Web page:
Soldier's often have to give up pets to go to war

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Soldier's often have to give up pets to go to war

Updated May 6, 2009

Pets often relinquished during times of war.
Pets are often relinquished during times of war.

Allow me to introduce you to Max. Max is a seven-year-old Golden Retriever with a sturdy frame, a bright orange coat, and just a touch of gray around his muzzle, the only hint of his advancing age. A soldier being deployed to the middle east had brought Max to the Humane Society because he didn’t have any family or friends who could care for him while he was gone. The soldier didn’t know how long he would be gone or when he would return. He didn’t know what he could do to ensure that Max would be well cared for and loved in his absence. He thought the shelter could help.

The realization that Max would not be home when he returned probably hadn’t hit him yet. His first concern was finding Max a new home. He had run out of options and was letting go of the leash that held his best friend close to him for so many years. The man could hardly speak, visibly shaken as he turned to leave. Trained to handle the most difficult of circumstances, the solider was reduced to tears over the loss of his best friend.

Sitting patiently, waiting for the familiar call of “come Max,” the dog watched the closing door and then looked up at the new person holding his leash.

Max is one of several pets that have been surrendered to shelters across the nation by military people being deployed to war zones. During uncertain times, it can be calming to have loved ones close by. But military people don’t always have that consolation. They have to leave behind family and friends. When those loved ones are loyal friends like Max, the heartache is double, since those pets sometimes won’t be there to greet them with a wagging tail when they return.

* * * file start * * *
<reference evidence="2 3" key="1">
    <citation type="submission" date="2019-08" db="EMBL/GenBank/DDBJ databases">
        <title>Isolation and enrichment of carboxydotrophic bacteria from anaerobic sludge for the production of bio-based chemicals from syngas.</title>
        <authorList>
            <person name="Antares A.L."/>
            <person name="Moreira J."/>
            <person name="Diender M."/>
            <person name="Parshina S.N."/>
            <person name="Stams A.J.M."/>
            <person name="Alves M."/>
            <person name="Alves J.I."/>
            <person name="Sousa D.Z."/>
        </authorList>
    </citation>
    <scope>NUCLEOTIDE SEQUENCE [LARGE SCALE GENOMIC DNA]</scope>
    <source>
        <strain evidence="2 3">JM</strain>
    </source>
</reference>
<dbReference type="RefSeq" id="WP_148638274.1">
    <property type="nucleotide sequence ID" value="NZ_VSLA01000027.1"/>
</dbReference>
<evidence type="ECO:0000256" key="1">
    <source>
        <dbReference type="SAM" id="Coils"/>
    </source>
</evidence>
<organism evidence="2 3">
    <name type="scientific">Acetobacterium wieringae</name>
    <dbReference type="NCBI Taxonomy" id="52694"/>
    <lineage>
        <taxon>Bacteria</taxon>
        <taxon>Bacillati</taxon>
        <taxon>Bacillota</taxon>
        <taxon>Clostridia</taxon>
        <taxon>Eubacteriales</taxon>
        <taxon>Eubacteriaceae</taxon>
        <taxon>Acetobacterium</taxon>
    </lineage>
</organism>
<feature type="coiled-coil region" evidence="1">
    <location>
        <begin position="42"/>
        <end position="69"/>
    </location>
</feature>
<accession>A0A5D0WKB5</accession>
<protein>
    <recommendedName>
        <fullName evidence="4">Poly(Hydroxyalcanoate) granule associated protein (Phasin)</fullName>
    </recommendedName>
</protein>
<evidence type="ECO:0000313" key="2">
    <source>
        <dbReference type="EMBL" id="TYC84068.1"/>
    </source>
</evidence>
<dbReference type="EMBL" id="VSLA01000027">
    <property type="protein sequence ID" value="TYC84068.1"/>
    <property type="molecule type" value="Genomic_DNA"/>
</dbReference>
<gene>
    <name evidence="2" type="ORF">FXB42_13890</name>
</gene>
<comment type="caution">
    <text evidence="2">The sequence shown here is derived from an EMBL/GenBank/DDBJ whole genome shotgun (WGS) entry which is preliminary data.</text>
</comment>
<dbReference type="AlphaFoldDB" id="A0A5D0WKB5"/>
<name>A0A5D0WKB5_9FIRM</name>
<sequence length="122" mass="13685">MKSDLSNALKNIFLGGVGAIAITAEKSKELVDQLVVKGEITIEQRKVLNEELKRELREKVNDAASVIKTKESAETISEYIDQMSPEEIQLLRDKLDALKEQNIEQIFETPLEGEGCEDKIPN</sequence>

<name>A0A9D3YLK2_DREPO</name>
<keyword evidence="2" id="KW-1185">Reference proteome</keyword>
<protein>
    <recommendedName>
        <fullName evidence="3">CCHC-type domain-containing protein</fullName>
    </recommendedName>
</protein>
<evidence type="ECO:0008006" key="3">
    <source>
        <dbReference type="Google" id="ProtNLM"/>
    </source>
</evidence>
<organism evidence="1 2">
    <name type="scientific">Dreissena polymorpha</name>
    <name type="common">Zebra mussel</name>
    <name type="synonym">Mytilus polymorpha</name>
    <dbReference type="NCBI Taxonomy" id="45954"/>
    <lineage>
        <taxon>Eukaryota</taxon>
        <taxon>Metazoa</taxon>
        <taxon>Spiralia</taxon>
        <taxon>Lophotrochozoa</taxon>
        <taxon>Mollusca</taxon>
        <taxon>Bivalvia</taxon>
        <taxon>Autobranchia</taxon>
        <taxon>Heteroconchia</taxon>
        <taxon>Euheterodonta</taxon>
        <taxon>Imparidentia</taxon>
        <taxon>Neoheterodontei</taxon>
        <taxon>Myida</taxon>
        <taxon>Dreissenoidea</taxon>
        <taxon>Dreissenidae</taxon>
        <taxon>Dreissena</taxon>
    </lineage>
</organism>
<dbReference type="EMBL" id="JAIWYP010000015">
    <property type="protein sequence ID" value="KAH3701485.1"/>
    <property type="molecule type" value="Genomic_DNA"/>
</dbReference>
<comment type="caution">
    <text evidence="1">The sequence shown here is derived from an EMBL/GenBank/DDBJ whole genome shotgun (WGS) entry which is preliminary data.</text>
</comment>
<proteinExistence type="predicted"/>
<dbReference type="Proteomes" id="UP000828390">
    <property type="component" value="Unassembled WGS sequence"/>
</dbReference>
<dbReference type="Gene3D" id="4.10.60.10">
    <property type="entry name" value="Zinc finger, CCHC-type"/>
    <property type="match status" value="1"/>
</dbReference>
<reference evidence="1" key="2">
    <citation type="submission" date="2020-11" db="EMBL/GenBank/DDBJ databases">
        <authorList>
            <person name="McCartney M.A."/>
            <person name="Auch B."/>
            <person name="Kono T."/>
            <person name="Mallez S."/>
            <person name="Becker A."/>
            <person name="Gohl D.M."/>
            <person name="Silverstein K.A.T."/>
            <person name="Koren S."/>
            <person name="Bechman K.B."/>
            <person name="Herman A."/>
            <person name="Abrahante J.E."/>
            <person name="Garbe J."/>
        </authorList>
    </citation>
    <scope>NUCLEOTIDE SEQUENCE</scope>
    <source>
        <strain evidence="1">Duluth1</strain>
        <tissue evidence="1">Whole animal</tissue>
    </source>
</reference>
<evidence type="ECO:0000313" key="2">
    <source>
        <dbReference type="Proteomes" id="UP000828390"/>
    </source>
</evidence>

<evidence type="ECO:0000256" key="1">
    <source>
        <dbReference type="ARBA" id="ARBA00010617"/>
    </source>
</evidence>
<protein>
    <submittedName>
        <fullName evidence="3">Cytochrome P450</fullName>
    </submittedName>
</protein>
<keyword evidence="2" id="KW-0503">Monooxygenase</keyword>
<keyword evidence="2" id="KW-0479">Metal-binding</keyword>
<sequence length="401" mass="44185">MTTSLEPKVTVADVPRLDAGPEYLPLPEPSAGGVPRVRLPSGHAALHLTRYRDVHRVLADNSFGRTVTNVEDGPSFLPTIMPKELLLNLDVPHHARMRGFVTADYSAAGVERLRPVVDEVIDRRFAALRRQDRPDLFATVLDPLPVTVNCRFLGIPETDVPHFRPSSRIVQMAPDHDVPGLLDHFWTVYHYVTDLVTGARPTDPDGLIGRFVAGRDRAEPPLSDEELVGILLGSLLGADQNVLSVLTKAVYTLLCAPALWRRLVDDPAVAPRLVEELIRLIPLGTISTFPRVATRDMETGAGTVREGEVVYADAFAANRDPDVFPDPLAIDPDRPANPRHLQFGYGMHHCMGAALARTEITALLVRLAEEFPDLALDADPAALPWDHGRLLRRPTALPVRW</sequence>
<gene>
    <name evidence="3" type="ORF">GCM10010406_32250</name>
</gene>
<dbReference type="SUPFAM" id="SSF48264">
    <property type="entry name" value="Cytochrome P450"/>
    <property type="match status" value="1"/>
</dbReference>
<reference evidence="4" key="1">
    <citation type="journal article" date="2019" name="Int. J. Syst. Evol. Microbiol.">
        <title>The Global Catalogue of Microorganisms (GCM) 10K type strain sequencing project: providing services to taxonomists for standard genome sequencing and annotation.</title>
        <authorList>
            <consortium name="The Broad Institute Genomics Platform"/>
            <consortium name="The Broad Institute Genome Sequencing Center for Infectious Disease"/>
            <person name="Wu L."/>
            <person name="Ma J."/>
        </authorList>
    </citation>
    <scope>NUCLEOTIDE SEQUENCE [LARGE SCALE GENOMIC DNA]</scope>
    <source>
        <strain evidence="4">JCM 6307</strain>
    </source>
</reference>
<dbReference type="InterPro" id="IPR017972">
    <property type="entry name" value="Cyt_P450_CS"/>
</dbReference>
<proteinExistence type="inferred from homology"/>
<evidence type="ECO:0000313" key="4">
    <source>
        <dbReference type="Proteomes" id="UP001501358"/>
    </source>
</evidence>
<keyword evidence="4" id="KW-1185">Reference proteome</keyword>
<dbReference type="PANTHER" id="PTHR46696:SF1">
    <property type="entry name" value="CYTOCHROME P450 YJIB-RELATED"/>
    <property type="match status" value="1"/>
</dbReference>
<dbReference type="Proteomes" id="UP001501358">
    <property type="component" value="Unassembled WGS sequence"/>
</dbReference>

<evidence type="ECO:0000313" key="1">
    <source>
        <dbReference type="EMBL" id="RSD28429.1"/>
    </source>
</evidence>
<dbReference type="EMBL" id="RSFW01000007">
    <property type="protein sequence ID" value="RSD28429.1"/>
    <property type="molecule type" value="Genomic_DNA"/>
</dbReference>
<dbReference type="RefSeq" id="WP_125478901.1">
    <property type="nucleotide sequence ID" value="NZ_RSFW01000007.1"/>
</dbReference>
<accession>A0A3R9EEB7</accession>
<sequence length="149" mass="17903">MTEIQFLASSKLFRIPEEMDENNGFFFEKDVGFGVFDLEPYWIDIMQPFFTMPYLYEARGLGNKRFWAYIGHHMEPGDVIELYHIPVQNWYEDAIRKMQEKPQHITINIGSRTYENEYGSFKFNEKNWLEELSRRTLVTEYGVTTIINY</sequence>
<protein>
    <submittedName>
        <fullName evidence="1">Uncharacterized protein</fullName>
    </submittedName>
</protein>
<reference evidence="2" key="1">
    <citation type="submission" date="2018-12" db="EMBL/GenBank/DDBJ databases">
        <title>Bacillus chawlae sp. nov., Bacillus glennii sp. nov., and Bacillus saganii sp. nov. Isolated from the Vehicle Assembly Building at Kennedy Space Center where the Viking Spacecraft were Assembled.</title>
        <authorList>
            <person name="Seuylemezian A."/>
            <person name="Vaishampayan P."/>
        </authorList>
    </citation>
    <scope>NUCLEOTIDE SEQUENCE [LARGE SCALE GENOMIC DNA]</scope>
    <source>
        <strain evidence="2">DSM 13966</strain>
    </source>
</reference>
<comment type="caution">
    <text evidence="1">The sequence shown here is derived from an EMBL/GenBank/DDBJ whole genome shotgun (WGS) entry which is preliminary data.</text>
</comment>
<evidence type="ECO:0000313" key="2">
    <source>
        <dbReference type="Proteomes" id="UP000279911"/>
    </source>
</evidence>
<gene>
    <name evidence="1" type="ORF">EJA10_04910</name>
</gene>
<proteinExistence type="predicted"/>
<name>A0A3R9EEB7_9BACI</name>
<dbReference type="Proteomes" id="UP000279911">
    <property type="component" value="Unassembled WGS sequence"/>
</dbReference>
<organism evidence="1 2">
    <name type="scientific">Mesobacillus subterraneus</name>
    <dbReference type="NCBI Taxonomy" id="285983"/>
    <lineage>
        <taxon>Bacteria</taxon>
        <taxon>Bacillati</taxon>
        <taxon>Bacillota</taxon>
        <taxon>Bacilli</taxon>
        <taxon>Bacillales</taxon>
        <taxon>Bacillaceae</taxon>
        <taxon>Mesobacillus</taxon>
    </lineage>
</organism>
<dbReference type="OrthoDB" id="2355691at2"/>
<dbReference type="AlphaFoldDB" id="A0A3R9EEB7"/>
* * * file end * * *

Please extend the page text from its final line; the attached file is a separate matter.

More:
There may be times in our lives when circumstances change and we aren’t able to keep the pets that we once made a lifetime commitment to keep. If the life-changing situation is expected to be temporary, as in the case of military deployment, family and friends can help by offering to care for their animal companions until they can reclaim them again.

Foster care is another alternative, but a complicated one when you consider how long a soldier might be gone. Finding a family that could give a dog back after two years of care would be very difficult. Foster care is a serious commitment that depends on one’s ability to separate afterwards.

If family and friends can’t help, the soldier was right, an animal shelter is a good choice, especially one that will guarantee him a loving home. Look for a shelter where a pet would remain in the shelter’s care until adopted.

In case you’re wondering, Max was adopted by a wonderful family who promised to make him happy again. When they learned about Max’s previous caretaker, they also offered to keep in touch with him and give him access to visit Max when he returned.

Max is a very lucky dog. 

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Cathy Rosenthal, CHES, CFE
Animal Welfare Communications Specialist

Cathy brings more than 25 years' experience in the animal welfare field. She is a sought-after speaker, Certified Humane Education Specialist, a syndicated pet advice columnist, an author, a publisher, and of course - a loving pet parent.

Read more about Cathy here or check out her Non-Profit's page to see more ways she can help you and your organization.

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